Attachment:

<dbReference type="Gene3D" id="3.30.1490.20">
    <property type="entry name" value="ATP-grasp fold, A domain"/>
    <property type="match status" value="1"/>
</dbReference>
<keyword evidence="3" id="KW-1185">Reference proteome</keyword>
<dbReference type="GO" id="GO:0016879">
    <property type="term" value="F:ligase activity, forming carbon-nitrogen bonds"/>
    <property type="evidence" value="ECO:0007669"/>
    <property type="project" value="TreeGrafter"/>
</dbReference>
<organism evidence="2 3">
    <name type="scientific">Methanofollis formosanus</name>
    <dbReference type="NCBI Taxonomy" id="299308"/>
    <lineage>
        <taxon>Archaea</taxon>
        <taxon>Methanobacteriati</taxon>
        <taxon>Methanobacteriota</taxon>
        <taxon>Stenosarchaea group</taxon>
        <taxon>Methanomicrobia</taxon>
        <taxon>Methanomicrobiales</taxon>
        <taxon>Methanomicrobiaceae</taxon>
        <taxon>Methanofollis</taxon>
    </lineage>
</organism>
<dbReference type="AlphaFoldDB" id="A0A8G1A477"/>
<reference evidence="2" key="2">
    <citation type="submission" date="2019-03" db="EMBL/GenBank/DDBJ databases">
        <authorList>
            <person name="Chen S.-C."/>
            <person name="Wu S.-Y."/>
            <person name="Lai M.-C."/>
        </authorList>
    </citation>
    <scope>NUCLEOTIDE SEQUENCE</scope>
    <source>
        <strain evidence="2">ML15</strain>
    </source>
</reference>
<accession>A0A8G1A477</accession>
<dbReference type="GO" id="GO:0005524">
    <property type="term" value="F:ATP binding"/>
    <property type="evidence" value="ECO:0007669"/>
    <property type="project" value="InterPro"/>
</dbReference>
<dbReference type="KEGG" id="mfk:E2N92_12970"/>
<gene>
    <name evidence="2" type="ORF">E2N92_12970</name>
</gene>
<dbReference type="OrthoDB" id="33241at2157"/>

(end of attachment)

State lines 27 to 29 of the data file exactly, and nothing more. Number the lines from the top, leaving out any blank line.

    <citation type="submission" date="2019-03" db="EMBL/GenBank/DDBJ databases">
        <authorList>
            <person name="Chen S.-C."/>